By Bob Parker
The current session of Parliament opened with a throne speech on October 16, 2013, and if you listened carefully to what was shared by Governor General David Johnston, you may have heard a reference to a proposed focus on increasing tourism within Canada. More specifically, this emphasis seems to be intended on bringing more people into Canada as visitors, rather than entirely encouraging Canadians to travel more at home.
This past May, the Canadian Tourism Commission (CTC) revealed a fresh focus and new name – Business Events Canada, to focus on meetings, conventions and incentive travel. This recent change, along with a Free Trade agreement in Europe, shows a willingness for the current government to suggest that Canada is “open for business” for markets outside of Canada.
More tourism dollars have the potential for investment in facilities and services that also support the infrastructure of meetings and events in Canada. This would ultimately impact both direct and indirect spending within this sector. Government incentives for such investment would be a welcome addition to this strategy, as it would provide benefits that far outreach just the tourism economic impact.
The opportunity for the meetings and events industry in Canada is looking very positive as the economy improves, government deficits are being reduced, and markets continue to open.
Global Speakers Summit update
The future of the meetings industry was discussed at a session during the Global Speakers Summit held in Vancouver, B.C. on December 8-10, 2013. Bob Parker CSP, BEICC 2013 Chairperson; and Rita Plaskett CMP, CMM, BEICC Past Chairperson and Chair of the MPI Canadian Economic Impact Study, were joined by Michael Dominguez, MPI International Chairperson, to discuss issues that are affecting the global meetings and events industry.
On the minds of many attendees was how the United States, in particular, is responding to current market conditions and government cutbacks. Although business meetings and events are set to continue to increase at a forecast of four per cent, according to MPI’s 2014 Trend Report, it should be noted that the government participation in meetings and events is still being scrutinized at all levels. Canada will see an increase in meeting budgets and events by 1.5 per cent according to an American Express report, while Europe will be flat. A downward trend is anticipated for Asia with a 1.8 per cent decrease. One might suggest hope that the opportunity may be from delegates of Asian countries to attend meetings and events in the North American market – the CTC reports that overnight stays to Canada by Asians has steadily increased since 2010, especially from China.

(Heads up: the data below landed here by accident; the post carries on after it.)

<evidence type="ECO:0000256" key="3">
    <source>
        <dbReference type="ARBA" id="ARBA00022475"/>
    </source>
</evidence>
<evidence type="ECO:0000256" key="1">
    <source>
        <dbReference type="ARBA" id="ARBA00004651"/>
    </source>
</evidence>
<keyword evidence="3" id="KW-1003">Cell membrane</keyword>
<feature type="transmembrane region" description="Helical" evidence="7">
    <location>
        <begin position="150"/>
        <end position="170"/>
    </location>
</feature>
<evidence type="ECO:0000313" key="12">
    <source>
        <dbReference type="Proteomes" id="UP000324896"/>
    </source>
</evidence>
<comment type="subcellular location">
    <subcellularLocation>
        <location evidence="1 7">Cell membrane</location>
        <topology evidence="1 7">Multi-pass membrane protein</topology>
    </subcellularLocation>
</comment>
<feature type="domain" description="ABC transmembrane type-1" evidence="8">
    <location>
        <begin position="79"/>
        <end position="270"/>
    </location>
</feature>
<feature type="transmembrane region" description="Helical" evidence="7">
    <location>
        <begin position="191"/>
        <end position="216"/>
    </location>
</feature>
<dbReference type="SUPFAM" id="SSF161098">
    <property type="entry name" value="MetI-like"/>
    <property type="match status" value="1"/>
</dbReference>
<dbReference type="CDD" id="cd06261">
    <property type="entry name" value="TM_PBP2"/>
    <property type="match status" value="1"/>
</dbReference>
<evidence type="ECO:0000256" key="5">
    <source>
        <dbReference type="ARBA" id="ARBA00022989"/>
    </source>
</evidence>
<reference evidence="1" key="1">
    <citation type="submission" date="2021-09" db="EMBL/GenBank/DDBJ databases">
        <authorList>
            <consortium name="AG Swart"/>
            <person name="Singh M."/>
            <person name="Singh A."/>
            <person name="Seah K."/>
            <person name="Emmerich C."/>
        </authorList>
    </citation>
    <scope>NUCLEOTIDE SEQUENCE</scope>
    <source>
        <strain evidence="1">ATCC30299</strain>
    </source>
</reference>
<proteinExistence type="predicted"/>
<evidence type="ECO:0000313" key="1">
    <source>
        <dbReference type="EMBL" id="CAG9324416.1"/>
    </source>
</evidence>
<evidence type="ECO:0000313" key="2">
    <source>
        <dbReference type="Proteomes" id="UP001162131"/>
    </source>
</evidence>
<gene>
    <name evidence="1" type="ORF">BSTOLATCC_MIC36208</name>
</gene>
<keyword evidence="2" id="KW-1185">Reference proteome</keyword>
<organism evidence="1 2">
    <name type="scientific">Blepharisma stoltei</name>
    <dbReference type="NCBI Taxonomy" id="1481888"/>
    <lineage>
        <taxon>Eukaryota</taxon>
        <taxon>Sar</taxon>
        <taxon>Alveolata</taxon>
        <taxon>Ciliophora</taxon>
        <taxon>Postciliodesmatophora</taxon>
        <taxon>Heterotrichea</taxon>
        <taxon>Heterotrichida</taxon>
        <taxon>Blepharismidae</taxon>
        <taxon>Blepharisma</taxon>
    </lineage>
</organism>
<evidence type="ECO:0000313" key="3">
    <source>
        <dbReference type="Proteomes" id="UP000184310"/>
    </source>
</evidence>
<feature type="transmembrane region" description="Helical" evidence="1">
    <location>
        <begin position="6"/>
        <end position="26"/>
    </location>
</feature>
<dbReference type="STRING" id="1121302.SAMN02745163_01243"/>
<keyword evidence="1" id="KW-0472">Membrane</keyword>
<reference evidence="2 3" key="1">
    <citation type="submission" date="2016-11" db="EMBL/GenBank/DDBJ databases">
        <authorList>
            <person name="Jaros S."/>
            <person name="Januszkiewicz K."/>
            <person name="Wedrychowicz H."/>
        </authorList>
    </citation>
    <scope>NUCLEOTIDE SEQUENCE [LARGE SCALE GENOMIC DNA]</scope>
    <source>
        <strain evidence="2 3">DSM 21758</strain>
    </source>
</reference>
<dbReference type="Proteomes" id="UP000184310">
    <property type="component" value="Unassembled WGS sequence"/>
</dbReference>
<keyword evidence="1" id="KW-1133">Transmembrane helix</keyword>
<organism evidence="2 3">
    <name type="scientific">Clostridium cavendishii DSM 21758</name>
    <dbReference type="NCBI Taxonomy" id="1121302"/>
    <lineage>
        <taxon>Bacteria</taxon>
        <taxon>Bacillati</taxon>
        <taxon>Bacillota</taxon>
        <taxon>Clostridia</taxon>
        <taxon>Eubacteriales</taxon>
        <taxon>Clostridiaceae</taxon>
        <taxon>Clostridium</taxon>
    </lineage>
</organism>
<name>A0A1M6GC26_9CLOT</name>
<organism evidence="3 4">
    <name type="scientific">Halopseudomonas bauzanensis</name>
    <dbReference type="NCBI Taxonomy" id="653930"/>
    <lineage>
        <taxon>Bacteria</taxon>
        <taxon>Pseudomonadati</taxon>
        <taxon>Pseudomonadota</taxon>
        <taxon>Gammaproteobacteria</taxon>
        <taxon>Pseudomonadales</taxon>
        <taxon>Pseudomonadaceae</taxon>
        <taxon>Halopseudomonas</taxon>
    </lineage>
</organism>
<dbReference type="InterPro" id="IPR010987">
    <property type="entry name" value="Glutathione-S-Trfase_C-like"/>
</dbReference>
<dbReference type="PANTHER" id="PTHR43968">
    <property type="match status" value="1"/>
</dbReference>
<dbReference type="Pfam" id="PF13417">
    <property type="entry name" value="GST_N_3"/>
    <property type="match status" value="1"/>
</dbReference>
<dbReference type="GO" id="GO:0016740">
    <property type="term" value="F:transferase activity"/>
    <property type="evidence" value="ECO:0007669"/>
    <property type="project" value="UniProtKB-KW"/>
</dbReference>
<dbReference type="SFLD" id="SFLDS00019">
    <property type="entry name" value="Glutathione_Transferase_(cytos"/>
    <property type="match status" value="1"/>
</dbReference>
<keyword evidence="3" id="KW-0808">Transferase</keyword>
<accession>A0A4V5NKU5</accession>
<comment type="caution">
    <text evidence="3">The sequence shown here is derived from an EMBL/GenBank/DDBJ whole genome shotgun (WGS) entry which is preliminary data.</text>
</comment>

As organizations become more global, meetings and events are seeing increasingly more diversity within the make-up of their audiences. This brings with it many cultural differences which impact engagement and satisfaction from the audience. While North American audiences typically are moving to models of more engagement with audience members, Asian audiences respect expert driven presentation. Meetings must find a balance of this approach to satisfy these differences.
The Summit was hosted by the Canadian Association of Professional Speakers (CAPS) and saw attendees from around the globe gain and share a global perspective on these trends.
Joe Orecchio, 2014 BEICC Chairperson
BEICC is thrilled to announce Joe Orecchio as the 2014 BEICC chairperson. Joe has over 20 years in the meetings and events industry, and has served as President of SITE Canada. A member of the BEICC board for three years, Joe brings a considerable amount of depth and passion for the business events industry. Joe will continue to drive forward our current initiatives and strategies.
About the author
Bob Parker is chairperson for BEICC, and representative member of CAPS (The Canadian Association of Professional Speakers) where he is the National President-Elect. He has worked in this industry for over 20 years as a thought leader on building high performing cultures and teams. You can contact him at [email protected], or [email protected].